But how did the saint imbue his sons with piety, how did he assure their spiritual formation? Again it was without authoritarian measures but with subtlety, gentleness, and by encouragement. “Never force the boys to frequent the sacraments. Instead encourage them, and give them every opportunity to do so. During retreats, triduums, novenas, sermons, and catechism classes, the beauty, the grandeur, and the holiness of our religion must always be dwelt on, for in the sacraments it offers all of us an easy and useful means to attain peace of mind and eternal salvation.” The boys were free to receive Holy Communion when they wanted, and to go to confession when they wanted. There was no obligation to frequent either sacrament at any particular time. Rather they were encouraged to do so by the “fervent and the private exhortations” of their superiors. Religious teaching was given the priority in the house in short, lively, vivid, practical lessons, well-prepared catechisms, five minute ‘Good Nights’ after evening prayers, leaving the listeners with a thought to sleep over, brief readings after the Mass and before benediction, religious or moral hints summing up unobtrusively whatever arose in school or at play, two or three well chosen words of advice after confession.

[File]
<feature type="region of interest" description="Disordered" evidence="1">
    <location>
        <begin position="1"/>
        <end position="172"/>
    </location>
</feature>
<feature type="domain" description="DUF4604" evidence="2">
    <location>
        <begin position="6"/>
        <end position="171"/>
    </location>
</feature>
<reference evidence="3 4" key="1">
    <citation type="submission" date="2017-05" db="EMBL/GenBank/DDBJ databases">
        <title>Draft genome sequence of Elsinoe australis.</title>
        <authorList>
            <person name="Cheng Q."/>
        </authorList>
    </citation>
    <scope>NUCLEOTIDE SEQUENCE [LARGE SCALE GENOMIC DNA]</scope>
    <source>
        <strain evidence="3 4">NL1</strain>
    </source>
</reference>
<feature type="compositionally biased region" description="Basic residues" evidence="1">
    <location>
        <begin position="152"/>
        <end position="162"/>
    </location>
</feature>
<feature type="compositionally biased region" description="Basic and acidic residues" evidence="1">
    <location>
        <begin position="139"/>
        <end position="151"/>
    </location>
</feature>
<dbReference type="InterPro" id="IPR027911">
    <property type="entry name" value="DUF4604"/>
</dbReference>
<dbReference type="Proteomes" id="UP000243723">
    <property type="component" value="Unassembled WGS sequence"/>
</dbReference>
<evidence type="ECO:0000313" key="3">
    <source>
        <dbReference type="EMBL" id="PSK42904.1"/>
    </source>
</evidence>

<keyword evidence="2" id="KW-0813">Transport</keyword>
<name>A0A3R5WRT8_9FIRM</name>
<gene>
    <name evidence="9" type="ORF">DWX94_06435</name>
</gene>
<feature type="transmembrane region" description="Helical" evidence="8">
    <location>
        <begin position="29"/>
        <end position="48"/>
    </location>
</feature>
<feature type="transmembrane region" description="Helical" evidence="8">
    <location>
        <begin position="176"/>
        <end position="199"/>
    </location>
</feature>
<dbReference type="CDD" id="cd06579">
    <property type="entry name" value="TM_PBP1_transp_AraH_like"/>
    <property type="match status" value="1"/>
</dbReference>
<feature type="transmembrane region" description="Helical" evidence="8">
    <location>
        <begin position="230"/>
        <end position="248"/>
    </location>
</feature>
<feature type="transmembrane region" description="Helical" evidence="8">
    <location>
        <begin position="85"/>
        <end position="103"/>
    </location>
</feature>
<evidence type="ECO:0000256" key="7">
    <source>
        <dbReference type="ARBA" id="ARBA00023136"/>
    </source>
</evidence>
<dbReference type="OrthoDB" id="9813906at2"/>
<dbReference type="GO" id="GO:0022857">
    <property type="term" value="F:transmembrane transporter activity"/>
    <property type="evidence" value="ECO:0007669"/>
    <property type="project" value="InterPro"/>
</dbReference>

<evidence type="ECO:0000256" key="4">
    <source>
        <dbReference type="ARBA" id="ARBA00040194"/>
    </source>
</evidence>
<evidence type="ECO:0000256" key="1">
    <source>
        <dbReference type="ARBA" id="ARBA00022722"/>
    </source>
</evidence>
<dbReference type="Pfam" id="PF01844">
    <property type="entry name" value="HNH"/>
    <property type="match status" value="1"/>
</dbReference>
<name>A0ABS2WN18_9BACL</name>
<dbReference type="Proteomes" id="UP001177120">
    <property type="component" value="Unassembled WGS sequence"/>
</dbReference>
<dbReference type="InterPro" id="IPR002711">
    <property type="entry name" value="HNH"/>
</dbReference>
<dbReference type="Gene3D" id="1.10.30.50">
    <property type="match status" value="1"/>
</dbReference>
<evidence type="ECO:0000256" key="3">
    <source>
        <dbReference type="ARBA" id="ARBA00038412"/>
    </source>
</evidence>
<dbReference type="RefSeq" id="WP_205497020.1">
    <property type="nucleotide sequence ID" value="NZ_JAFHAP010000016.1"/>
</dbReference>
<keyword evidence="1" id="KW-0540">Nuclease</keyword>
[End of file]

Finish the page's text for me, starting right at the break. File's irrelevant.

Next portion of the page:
It is in fact in the spiritual formation of the boys, in their piety, that the saint finds his ultimate goal. Following Fénélon he says: “Try to make the young delight in God.” Father Auffray tells us: “He would have gladly summed up his entire method in these words: ‘Make yourself loved to make God more loved.'” In the same vein he writes in a letter to the seminarians at Mirabello in 1864: “My dear sons, I declare that I love you deeply and that I want to see you very much before long. I also want you to give me your heart so that I may offer it to Jesus in the Blessed Sacrament when I celebrate Holy Mass.”